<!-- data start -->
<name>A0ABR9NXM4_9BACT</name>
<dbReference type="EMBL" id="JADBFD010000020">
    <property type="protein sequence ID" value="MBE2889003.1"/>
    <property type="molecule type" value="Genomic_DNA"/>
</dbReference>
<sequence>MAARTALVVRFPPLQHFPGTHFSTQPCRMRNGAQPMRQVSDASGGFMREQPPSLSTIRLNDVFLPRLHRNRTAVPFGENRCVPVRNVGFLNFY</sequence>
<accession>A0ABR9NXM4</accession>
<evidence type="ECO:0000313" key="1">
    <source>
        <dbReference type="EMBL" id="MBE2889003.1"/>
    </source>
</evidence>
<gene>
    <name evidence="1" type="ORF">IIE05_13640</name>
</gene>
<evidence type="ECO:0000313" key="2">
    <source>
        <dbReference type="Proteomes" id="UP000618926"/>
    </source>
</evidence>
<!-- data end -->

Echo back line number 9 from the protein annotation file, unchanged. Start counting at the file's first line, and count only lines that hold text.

    <source>